Boehringer Ingelheim
23 February 2017
Jana von Puttkamer

How to make a good impression during a job interview

Congratulations. Your application was compelling and you’ve been invited in for an interview. You succeeded in standing out from the crowd of other applicants, and the company where you would like to work wants to meet you and get to know the person behind your interesting application. Preparing properly for the interview can help you win over your potential employer. Read on to learn about what you should watch for and how to handle difficult questions and address weak points.

Many people get stressed out leading up to an interview. It gives you only a short time to persuade the company that you are the best person for the job. You will need to come across as professional, while also making a good impression, demonstrating dedication and motivation, and showing that you have the experience and expertise for the job. And don’t forget to dress and act appropriately, and be aware of your body language. All this can make an applicant who does not have a lot of experience with the interview process break out in a cold sweat. But the old saying, “practice makes perfect,” applies here, too. Remember that the interviewers and HR staff sitting across from you are just people, and they have also been in similar situations sometime in their careers. The most important thing is that you:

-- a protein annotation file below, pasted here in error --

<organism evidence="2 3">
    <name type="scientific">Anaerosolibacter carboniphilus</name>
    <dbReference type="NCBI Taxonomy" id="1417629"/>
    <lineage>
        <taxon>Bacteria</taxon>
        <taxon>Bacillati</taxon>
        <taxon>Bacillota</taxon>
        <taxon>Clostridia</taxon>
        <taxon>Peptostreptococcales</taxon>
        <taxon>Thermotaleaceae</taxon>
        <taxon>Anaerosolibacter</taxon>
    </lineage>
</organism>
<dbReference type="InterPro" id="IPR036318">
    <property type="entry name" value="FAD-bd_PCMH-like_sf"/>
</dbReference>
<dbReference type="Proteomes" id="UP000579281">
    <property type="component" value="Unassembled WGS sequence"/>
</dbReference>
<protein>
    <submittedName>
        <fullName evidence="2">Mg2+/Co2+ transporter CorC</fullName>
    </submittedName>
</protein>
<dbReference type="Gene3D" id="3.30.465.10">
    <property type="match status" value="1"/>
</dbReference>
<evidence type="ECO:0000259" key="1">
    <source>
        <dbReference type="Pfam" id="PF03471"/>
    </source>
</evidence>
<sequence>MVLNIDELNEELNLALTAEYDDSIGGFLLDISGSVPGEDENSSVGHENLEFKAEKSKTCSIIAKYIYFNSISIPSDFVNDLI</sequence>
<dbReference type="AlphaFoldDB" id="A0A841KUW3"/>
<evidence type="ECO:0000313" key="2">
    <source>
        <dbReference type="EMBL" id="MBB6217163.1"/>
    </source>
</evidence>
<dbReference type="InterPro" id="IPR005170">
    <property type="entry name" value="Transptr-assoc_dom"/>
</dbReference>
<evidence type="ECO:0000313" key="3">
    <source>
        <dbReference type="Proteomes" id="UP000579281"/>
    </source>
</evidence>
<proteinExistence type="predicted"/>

Be yourself!


After all, you have already made it past the first stage by having them invite you in for an interview. You have hooked the fish; now you just have to reel it in. And remember that the interview is not a one-way street – the company also has to convince you that they are the right employer. Before the interview, you should think about what’s important to you and how the company can score points with you. Ultimately, both sides have to be happy with their decisions.


The first few minutes of the interview are what is called the rapport phase. Small talk about the traffic and weather is intended to create a comfortable atmosphere for both sides to get acquainted. Do not underestimate the importance of this phase. One-word answers will not keep the conversation going. After all, it is a question not only of being able to do the work, but also of everyone being able to imagine working together and getting along. If you are offered a cup of coffee or water, politely accept (or decline) with a smile.


In addition to questions about a candidate’s resume and work history, HR representatives will be trying to figure out, “Based on this candidate’s behavior, do I think he or she would represent our company well?”  Expertise in the field is not the be-all and end-all; authenticity, charisma, and demeanor play a role as well. Consider preparing for the interview by role-playing some questions and answers with a friend, and practice looking confident in front of a mirror. Make sure to think about why you want to work at this company, what’s special about the company, how you could use your skills to benefit the company, and what your career goals are. Having answers to these questions that relate to the specific company helps you come across as more authentic, thoughtful, and compelling.



Think about which of your personal qualities and skills set you apart.